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    Replies
    1. both Jane and Laurie, from Ontario!

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  3. Your garden is so vibrant, Diana. It must be hard leaving it behind, but less so as you are taking some of the garden with you. P x

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  4. Your winter garden looks like my spring/summer garden. How nice! That 'King Arthur' Orchid is pretty special. And your kitties are sweet--my older cat sits in the sun every chance she gets!

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  5. Almost all South African, beautiful, exotic flowers. But the Japanese flowering quince is a shrub we can grow here as well. One day I will find a space for it.

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  6. Delightful! I love the Ifafa lilies and yellow Chasmanthe. The quince, of course, are stunning.

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  7. I wouldn't know what most of the plants in my garden is called. Great to see all the colours.

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    Replies
    1. Beware ... one day you'll look around your garden, and every plant will have a name and a story to tell.

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  8. The quince is a gorgeous flower -- reminds me of hollyhocks (Alcea). And I always covet your Sterlitzia. -Jean

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  9. I'm like Denise, have been wanting the flowering quince, but can't make it work. I'm beginning to realize what a big thing moving a garden is.

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  10. The quince is perfect. What an extraordinary range of flowers you grow.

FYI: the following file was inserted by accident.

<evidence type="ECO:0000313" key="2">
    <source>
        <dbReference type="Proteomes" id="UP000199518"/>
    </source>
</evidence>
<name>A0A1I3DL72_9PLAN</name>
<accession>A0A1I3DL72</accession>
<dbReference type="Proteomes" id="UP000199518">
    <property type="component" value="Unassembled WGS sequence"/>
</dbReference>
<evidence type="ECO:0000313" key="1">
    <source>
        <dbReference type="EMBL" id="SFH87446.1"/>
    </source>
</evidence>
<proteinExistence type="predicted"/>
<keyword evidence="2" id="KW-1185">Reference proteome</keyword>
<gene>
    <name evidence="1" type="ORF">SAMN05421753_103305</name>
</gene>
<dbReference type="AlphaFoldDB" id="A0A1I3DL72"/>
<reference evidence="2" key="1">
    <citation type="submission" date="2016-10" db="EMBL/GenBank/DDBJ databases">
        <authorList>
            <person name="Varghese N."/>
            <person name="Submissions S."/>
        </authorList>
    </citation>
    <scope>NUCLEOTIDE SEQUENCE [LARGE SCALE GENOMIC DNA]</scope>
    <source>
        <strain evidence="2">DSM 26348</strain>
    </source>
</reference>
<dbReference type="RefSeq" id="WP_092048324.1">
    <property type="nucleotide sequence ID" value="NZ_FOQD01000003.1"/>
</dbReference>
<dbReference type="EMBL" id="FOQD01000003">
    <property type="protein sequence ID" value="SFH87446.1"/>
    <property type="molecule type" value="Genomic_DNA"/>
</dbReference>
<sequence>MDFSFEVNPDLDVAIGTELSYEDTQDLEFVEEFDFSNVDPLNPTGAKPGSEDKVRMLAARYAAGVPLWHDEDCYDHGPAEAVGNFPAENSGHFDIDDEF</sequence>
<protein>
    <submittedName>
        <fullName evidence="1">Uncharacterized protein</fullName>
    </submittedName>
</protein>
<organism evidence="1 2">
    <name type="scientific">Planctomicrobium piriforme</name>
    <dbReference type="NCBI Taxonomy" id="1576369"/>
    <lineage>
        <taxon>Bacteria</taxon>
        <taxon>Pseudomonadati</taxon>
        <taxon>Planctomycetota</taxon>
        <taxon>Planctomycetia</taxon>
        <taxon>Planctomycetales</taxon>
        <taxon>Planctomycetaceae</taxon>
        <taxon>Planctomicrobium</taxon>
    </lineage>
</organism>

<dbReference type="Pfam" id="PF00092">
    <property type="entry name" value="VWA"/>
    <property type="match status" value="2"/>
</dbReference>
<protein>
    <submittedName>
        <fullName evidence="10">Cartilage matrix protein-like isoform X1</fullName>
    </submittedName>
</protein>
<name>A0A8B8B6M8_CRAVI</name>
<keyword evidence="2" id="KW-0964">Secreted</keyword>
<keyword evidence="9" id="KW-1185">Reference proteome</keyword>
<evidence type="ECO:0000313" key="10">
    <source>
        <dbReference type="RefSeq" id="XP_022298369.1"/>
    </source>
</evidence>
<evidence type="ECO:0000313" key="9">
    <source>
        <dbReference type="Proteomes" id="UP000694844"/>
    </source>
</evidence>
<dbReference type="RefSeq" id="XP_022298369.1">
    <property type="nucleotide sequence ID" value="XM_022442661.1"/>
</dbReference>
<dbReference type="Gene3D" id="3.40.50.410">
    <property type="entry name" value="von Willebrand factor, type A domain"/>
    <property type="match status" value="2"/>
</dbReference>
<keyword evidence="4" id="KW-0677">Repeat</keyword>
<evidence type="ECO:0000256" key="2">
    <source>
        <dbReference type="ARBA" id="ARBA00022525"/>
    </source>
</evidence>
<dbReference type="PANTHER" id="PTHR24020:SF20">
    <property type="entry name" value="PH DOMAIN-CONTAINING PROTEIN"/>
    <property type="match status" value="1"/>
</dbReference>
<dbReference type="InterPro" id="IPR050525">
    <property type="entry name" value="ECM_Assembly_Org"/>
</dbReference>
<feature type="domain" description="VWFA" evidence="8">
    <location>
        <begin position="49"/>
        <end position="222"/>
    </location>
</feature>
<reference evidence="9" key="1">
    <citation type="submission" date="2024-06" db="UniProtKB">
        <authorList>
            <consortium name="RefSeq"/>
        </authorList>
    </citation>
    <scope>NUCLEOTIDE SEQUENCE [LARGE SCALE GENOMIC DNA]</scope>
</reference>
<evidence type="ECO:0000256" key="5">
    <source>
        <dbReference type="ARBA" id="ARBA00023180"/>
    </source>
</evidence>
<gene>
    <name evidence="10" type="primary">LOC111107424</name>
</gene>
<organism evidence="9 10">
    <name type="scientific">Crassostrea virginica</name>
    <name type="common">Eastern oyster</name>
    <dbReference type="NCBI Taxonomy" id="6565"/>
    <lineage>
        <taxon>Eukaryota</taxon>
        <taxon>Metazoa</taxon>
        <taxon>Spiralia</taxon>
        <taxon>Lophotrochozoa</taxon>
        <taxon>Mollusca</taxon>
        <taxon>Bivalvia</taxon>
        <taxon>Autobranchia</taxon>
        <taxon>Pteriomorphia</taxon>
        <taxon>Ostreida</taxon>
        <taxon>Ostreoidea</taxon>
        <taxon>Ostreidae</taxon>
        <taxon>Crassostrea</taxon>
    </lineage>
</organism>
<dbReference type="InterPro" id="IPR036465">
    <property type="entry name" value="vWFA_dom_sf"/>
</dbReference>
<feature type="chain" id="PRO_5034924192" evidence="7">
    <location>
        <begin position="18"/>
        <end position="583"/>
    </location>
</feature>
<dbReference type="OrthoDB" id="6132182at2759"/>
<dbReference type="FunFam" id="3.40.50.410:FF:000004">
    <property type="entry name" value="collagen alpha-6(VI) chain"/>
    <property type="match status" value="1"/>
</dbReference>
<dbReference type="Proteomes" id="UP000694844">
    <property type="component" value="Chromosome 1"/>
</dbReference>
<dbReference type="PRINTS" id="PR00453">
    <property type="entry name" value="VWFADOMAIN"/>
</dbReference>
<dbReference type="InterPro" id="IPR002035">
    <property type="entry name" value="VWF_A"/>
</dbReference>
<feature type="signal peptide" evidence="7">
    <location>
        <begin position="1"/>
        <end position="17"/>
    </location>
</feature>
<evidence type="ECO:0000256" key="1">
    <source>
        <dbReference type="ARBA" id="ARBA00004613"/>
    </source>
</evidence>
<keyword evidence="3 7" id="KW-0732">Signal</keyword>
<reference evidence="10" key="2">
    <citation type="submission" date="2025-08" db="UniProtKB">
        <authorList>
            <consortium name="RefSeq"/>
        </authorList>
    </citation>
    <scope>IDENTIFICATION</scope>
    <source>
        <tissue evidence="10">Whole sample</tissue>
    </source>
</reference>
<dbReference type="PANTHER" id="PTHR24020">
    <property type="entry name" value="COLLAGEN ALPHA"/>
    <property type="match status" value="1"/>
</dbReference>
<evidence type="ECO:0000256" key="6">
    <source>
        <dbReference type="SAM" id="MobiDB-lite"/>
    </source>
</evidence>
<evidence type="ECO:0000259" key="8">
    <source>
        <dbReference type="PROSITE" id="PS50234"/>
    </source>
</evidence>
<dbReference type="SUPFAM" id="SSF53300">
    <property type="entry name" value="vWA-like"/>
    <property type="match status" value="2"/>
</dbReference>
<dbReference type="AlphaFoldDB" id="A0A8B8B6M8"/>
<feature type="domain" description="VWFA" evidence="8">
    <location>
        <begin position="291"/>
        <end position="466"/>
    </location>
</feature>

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  11. Wonderful grouping this month...that quince is gorgeous....mine just didn't like my garden so it was sent away. I am blown away by the many flowers going strong in your garden including the dandelion...they seem to be everywhere.

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  12. Diana, your garden always looks amazing...your passion is an inspiration!

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  13. My Pink Joy is looking resplendant as well... would love a King Arthur slipper though - simply stunning. You mentioned you now had a pair and spare... so I could possibly Cinderella my way to the ball - and if the shoe fits?? :-)
    ♥♥♥♥♥♥♥♥♥

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    Replies
    1. Three flowers, LOTS of plants. Should probably be divided and repotted, but since it ain't broke, I ain't fixing it. The other slipper has NEVER flowered for me.

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  14. Love these flowers.. Have a look at these you will also love it..blooming flowers

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Photographs and Copyright

Photographs are from Diana Studer or Jurg Studer.
My Canon PowerShot A490

If I use your images or information, it will be clearly acknowledged with either a link to the website, or details of the book. If you use my images or words, I expect you to acknowledge them in turn.